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Earthquake Engineering MSc in Civil Engineering

Orthogonality and Normalization of Eigenvectors


Orthogonality
Consider the shear building with 2DOF which we have solved in the case of free vibration,
that is, found the natural frequencies and mode shapes. The stiffness and mass matrix were
given as:
m
N
5 5
5 10
K
1
]
1

and
kg
5 0
0 5
M
1
]
1

The eigenvalues were found to be:


1
= 0.382 and
2
= 2.618 and the eigenvectors:

'

'

618 . 1
1
a
a
X
21
11
1
and

'

'

618 . 0
1
a
a
X
22
12
2
It can be shown that:
X
1
T
M X
2
= 0 and X
1
T
K X
2
= 0 (1)
In general, in a system with n DOF with eigenvectors X
1
, X
2
, X
i
, X
j
, X
n
, for any two
different eigenvectors,
X
i
T
M X
j
= 0 and X
i
T
K X
j
= 0 , for ij (2)
This property of eigenvectors is known as the orthogonality.
Normalization
Previously, we normalized eigenvectors in the following way:
902 . 1 618 . 1 1 X X
2
1
T
1
+

'

'

851 . 0
526 . 0
902 . 1 / 618 . 1
902 . 1 / 1
X

1
644 . 1 618 . 0 1 X X
2
2
T
2
+

'

'

526 . 0
851 . 0
176 . 1 / 618 . 0
176 . 1 / 1
X

2
The matrix of normalised eigenvectors:
1
]
1

526 . 0 851 . 0
851 . 0 526 . 0
U
Eigenvectors can also be normalized with respect to the mass matrix, M. Say:
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Earthquake Engineering MSc in Civil Engineering
X
1
T
M X
1
= M
1
(3a,b)
1
1
1
M
X
Z
Here, M
1
is known as the modal mass or generalized mass, and Z is the eigenvector
normalized with respect to M. In our example:
{ } 09 . 18
618 . 1
1
5 0
0 5
618 . 1 1 M
1

'

1
]
1

'

'

380 . 0
235 . 0
09 . 18
618 . 1
09 . 18
1
Z
1
It is easy to show that:
Z
1
T
M Z
1
= 1 and
(4a,b)
Z
1
T
K Z
1
=
1
In the same way, the second eigenvector can be normalized so that the generalized mass,
M
2
= 1:
X
2
T
M X
2
= M
2
2
2
2
M
X
Z
{ } 91 . 6
618 . 0
1
5 0
0 5
618 . 0 1 M
2

'

1
]
1

'

'

235 . 0
380 . 0
91 . 6
618 . 1
91 . 6
1
Z
2
Again:
Z
2
T
M Z
2
= 1 and
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Earthquake Engineering MSc in Civil Engineering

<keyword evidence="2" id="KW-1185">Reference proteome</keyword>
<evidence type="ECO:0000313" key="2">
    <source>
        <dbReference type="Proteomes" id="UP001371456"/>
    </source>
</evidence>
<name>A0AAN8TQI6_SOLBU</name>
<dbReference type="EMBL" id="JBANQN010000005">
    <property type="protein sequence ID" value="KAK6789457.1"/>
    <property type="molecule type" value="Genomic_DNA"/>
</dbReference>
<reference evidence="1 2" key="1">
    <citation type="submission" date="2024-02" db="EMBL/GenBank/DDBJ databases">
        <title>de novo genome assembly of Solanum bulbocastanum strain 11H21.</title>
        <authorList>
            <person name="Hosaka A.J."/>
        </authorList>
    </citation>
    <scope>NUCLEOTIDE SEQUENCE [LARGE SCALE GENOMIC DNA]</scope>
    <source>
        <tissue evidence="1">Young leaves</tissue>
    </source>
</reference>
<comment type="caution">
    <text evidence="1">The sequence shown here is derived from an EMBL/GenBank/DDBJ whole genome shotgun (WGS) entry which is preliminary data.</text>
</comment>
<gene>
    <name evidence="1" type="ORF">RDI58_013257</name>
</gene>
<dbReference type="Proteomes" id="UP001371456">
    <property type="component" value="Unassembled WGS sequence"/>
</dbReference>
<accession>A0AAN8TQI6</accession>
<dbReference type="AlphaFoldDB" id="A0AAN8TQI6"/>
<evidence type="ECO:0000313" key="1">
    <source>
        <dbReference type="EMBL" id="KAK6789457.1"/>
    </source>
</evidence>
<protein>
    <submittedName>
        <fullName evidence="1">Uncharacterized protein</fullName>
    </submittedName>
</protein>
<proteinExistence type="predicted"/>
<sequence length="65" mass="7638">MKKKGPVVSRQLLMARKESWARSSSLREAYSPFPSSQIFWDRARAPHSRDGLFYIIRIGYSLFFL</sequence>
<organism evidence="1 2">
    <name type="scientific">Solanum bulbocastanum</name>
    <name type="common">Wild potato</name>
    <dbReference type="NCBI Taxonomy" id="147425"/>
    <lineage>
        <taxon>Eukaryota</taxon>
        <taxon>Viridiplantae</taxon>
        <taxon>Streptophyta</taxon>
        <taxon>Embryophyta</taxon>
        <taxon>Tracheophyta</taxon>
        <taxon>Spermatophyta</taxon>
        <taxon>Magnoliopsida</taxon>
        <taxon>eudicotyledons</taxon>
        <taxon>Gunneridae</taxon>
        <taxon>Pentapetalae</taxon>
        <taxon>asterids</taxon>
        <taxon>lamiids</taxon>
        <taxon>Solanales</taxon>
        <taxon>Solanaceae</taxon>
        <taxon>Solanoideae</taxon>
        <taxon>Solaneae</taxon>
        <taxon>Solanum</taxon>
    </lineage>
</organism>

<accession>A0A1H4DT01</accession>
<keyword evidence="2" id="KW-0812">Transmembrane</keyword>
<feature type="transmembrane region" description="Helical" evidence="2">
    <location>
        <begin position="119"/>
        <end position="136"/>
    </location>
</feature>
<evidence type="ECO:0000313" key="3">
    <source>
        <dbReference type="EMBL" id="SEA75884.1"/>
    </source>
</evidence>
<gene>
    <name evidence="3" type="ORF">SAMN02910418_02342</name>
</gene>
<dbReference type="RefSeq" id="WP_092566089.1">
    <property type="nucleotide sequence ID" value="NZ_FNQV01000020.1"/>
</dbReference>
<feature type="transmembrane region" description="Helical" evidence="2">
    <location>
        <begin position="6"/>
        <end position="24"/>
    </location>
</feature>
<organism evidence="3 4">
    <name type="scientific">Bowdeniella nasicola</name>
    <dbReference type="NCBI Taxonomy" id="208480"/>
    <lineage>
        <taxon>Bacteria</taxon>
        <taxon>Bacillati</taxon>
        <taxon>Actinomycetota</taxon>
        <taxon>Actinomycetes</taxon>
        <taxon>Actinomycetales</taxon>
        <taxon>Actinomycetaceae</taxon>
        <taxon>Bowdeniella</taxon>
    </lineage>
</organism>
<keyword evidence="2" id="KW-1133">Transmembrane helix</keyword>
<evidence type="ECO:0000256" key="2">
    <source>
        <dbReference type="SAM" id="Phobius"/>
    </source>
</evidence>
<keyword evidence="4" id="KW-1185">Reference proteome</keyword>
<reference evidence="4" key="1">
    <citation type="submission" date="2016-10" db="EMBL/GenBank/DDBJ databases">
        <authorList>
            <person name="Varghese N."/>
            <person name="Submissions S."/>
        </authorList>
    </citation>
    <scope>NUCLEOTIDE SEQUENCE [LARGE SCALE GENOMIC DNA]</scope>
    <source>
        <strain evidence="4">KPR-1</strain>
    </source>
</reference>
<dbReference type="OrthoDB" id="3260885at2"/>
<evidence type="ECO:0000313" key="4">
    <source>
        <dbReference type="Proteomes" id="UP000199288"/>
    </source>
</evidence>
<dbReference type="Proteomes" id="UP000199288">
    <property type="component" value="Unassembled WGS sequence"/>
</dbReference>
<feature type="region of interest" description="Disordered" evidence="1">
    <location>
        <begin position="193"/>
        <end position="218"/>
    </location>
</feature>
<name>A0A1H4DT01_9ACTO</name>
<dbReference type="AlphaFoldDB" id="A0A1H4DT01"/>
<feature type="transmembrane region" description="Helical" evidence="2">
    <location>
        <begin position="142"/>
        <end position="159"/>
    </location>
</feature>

Z
2
T
K Z
2
=
2
The matrix, Z, in which columns are the normalized eigenvectors, Z
i
, is known as the
modal or modeshape matrix of the dynamic matrix M
-1
K.
For this example:
1
]
1

1
]
1

235 . 0 380 . 0
380 . 0 235 . 0
Z
22 21
12 11
(5)
It can be shown that:
Z
T
M Z = I and
(6a,b)
Z
T
K Z =
1
]
1

2
1
0
0
Here I is the unit matrix of order n, and l a diagonal matrix of order n, with eigenvalues on
the diagonal; n is the number of degrees of freedom.
Forced Vibrations of MDOF Systems
We shall continue to use the same example of a 2DOF system. The system is now
undergoing forced vibrations (with the excitation force due to earthquake, wind, waves or
other loading).
The vector of external forces, F, is given as:

'

) t ( F
) t ( F
F
2
1
The equations of motion for this system are:
) t ( F x K x M +
(7)
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m
1
x
2
(t)
x
1
(t)
m
2
k
2
k
1
F
2
(t)
F
1
(t)
Earthquake Engineering MSc in Civil Engineering
or in a developed form:
) t ( F x k x ) k k ( x m
1 2 2 1 2 1 1 1
+ +
(8a,b)
) t ( F x k x k x m
2 2 2 1 2 2 2
+
These equations are coupled, that is, they both contain both of the unknown functions x
1
(t)
and x
2
(t). In order to solve these equations, it is necessary to uncouple them in some way,
so that each contains just one unknown function. We can substitute coordinates x by a new
set of coordinates, q, such that:
x = Z q and
q Z x
(9)
Here, Z is the modeshape matrix for the system. After inserting Eq. 9 into Eq. 7, it
becomes:
) t ( F q Z K q Z M +
(10)
This is now pre-multiplied by Z
T
:
) t ( F Z q Z K Z q Z M Z
T T T
+ (11)
Using the expressions 6a,b we can simplify this equation into:
) t ( F Z q q
T
+ (12)
In the developed form, the matrix equation (12) can be written as:
) t ( F ) t ( F q q
2 21 1 11 1
2
1 1
+ +
) t ( F ) t ( F q q
2 22 1 12 2
2
2 2
+ +
(13a,b)
These two equations are now independent and can be solved separately. The solution is
found depending on the load, using any of the methods for SDOF systems.
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